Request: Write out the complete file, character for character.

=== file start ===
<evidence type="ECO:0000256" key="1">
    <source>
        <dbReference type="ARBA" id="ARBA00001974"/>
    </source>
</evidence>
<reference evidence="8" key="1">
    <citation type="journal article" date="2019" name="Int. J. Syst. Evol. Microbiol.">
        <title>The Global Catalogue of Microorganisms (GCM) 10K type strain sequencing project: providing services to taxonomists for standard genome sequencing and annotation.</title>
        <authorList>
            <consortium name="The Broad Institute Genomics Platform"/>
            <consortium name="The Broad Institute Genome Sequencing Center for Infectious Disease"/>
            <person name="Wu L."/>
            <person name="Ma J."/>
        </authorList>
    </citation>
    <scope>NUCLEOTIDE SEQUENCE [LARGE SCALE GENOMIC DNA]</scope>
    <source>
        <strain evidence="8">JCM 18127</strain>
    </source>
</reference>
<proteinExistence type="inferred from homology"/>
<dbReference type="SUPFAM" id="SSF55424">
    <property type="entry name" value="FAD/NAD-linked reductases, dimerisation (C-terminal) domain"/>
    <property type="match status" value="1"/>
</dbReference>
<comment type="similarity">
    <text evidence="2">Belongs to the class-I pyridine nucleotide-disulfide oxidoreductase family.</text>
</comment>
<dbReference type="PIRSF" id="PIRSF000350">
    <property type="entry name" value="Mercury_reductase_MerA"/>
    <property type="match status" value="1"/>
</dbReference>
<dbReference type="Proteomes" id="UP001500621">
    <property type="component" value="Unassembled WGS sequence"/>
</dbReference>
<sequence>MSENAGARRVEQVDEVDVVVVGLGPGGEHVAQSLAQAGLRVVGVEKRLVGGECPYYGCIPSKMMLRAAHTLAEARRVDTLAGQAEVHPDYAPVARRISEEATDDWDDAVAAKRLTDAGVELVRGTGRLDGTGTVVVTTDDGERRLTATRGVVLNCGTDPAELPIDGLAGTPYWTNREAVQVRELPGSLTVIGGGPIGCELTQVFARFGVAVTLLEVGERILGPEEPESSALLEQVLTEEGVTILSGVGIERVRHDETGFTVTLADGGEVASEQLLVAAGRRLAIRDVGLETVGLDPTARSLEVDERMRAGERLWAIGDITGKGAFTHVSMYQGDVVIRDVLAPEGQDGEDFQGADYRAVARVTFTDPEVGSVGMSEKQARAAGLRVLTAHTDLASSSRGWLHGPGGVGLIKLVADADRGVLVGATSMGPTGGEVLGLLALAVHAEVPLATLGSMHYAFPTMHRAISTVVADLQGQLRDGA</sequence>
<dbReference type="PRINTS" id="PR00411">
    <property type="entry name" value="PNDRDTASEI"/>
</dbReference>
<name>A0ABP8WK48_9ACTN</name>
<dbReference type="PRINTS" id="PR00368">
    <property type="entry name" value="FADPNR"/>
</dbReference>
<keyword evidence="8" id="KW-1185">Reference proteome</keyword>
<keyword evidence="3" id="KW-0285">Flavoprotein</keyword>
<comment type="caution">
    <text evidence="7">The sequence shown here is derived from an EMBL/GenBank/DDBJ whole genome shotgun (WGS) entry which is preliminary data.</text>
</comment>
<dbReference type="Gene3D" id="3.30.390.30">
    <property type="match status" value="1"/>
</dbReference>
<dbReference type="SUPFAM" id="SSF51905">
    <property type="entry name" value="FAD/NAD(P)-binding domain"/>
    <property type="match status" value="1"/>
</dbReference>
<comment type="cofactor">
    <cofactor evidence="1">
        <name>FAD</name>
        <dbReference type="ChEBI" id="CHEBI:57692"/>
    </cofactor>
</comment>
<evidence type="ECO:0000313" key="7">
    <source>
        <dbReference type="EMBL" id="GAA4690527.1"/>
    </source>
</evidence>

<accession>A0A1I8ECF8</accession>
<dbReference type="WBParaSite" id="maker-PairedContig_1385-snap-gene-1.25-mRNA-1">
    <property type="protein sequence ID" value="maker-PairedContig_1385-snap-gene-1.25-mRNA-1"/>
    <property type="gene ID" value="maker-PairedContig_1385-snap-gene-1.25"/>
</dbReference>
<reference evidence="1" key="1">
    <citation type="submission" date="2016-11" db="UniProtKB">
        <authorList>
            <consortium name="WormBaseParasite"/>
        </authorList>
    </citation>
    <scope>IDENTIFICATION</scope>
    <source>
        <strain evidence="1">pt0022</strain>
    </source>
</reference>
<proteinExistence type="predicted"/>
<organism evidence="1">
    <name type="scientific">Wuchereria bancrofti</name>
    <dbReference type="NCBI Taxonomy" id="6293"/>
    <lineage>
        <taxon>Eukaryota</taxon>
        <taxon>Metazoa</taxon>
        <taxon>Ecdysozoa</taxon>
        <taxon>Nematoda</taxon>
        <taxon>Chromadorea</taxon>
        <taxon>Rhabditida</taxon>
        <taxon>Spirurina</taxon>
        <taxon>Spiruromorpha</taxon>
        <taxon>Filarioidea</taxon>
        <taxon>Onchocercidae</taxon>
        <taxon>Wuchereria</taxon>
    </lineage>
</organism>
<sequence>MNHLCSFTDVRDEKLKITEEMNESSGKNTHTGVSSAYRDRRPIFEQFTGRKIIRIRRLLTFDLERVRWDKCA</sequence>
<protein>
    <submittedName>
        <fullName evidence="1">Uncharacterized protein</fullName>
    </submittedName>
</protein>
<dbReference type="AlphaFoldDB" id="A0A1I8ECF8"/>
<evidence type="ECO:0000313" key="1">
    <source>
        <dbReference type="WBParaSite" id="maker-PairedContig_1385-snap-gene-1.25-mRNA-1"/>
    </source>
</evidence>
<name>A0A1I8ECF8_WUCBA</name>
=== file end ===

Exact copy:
<evidence type="ECO:0000256" key="1">
    <source>
        <dbReference type="ARBA" id="ARBA00001974"/>
    </source>
</evidence>
<reference evidence="8" key="1">
    <citation type="journal article" date="2019" name="Int. J. Syst. Evol. Microbiol.">
        <title>The Global Catalogue of Microorganisms (GCM) 10K type strain sequencing project: providing services to taxonomists for standard genome sequencing and annotation.</title>
        <authorList>
            <consortium name="The Broad Institute Genomics Platform"/>
            <consortium name="The Broad Institute Genome Sequencing Center for Infectious Disease"/>
            <person name="Wu L."/>
            <person name="Ma J."/>
        </authorList>
    </citation>
    <scope>NUCLEOTIDE SEQUENCE [LARGE SCALE GENOMIC DNA]</scope>
    <source>
        <strain evidence="8">JCM 18127</strain>
    </source>
</reference>
<proteinExistence type="inferred from homology"/>
<dbReference type="SUPFAM" id="SSF55424">
    <property type="entry name" value="FAD/NAD-linked reductases, dimerisation (C-terminal) domain"/>
    <property type="match status" value="1"/>
</dbReference>
<comment type="similarity">
    <text evidence="2">Belongs to the class-I pyridine nucleotide-disulfide oxidoreductase family.</text>
</comment>
<dbReference type="PIRSF" id="PIRSF000350">
    <property type="entry name" value="Mercury_reductase_MerA"/>
    <property type="match status" value="1"/>
</dbReference>
<dbReference type="Proteomes" id="UP001500621">
    <property type="component" value="Unassembled WGS sequence"/>
</dbReference>
<sequence>MSENAGARRVEQVDEVDVVVVGLGPGGEHVAQSLAQAGLRVVGVEKRLVGGECPYYGCIPSKMMLRAAHTLAEARRVDTLAGQAEVHPDYAPVARRISEEATDDWDDAVAAKRLTDAGVELVRGTGRLDGTGTVVVTTDDGERRLTATRGVVLNCGTDPAELPIDGLAGTPYWTNREAVQVRELPGSLTVIGGGPIGCELTQVFARFGVAVTLLEVGERILGPEEPESSALLEQVLTEEGVTILSGVGIERVRHDETGFTVTLADGGEVASEQLLVAAGRRLAIRDVGLETVGLDPTARSLEVDERMRAGERLWAIGDITGKGAFTHVSMYQGDVVIRDVLAPEGQDGEDFQGADYRAVARVTFTDPEVGSVGMSEKQARAAGLRVLTAHTDLASSSRGWLHGPGGVGLIKLVADADRGVLVGATSMGPTGGEVLGLLALAVHAEVPLATLGSMHYAFPTMHRAISTVVADLQGQLRDGA</sequence>
<dbReference type="PRINTS" id="PR00411">
    <property type="entry name" value="PNDRDTASEI"/>
</dbReference>
<name>A0ABP8WK48_9ACTN</name>
<dbReference type="PRINTS" id="PR00368">
    <property type="entry name" value="FADPNR"/>
</dbReference>
<keyword evidence="8" id="KW-1185">Reference proteome</keyword>
<keyword evidence="3" id="KW-0285">Flavoprotein</keyword>
<comment type="caution">
    <text evidence="7">The sequence shown here is derived from an EMBL/GenBank/DDBJ whole genome shotgun (WGS) entry which is preliminary data.</text>
</comment>
<dbReference type="Gene3D" id="3.30.390.30">
    <property type="match status" value="1"/>
</dbReference>
<dbReference type="SUPFAM" id="SSF51905">
    <property type="entry name" value="FAD/NAD(P)-binding domain"/>
    <property type="match status" value="1"/>
</dbReference>
<comment type="cofactor">
    <cofactor evidence="1">
        <name>FAD</name>
        <dbReference type="ChEBI" id="CHEBI:57692"/>
    </cofactor>
</comment>
<evidence type="ECO:0000313" key="7">
    <source>
        <dbReference type="EMBL" id="GAA4690527.1"/>
    </source>
</evidence>

<accession>A0A1I8ECF8</accession>
<dbReference type="WBParaSite" id="maker-PairedContig_1385-snap-gene-1.25-mRNA-1">
    <property type="protein sequence ID" value="maker-PairedContig_1385-snap-gene-1.25-mRNA-1"/>
    <property type="gene ID" value="maker-PairedContig_1385-snap-gene-1.25"/>
</dbReference>
<reference evidence="1" key="1">
    <citation type="submission" date="2016-11" db="UniProtKB">
        <authorList>
            <consortium name="WormBaseParasite"/>
        </authorList>
    </citation>
    <scope>IDENTIFICATION</scope>
    <source>
        <strain evidence="1">pt0022</strain>
    </source>
</reference>
<proteinExistence type="predicted"/>
<organism evidence="1">
    <name type="scientific">Wuchereria bancrofti</name>
    <dbReference type="NCBI Taxonomy" id="6293"/>
    <lineage>
        <taxon>Eukaryota</taxon>
        <taxon>Metazoa</taxon>
        <taxon>Ecdysozoa</taxon>
        <taxon>Nematoda</taxon>
        <taxon>Chromadorea</taxon>
        <taxon>Rhabditida</taxon>
        <taxon>Spirurina</taxon>
        <taxon>Spiruromorpha</taxon>
        <taxon>Filarioidea</taxon>
        <taxon>Onchocercidae</taxon>
        <taxon>Wuchereria</taxon>
    </lineage>
</organism>
<sequence>MNHLCSFTDVRDEKLKITEEMNESSGKNTHTGVSSAYRDRRPIFEQFTGRKIIRIRRLLTFDLERVRWDKCA</sequence>
<protein>
    <submittedName>
        <fullName evidence="1">Uncharacterized protein</fullName>
    </submittedName>
</protein>
<dbReference type="AlphaFoldDB" id="A0A1I8ECF8"/>
<evidence type="ECO:0000313" key="1">
    <source>
        <dbReference type="WBParaSite" id="maker-PairedContig_1385-snap-gene-1.25-mRNA-1"/>
    </source>
</evidence>
<name>A0A1I8ECF8_WUCBA</name>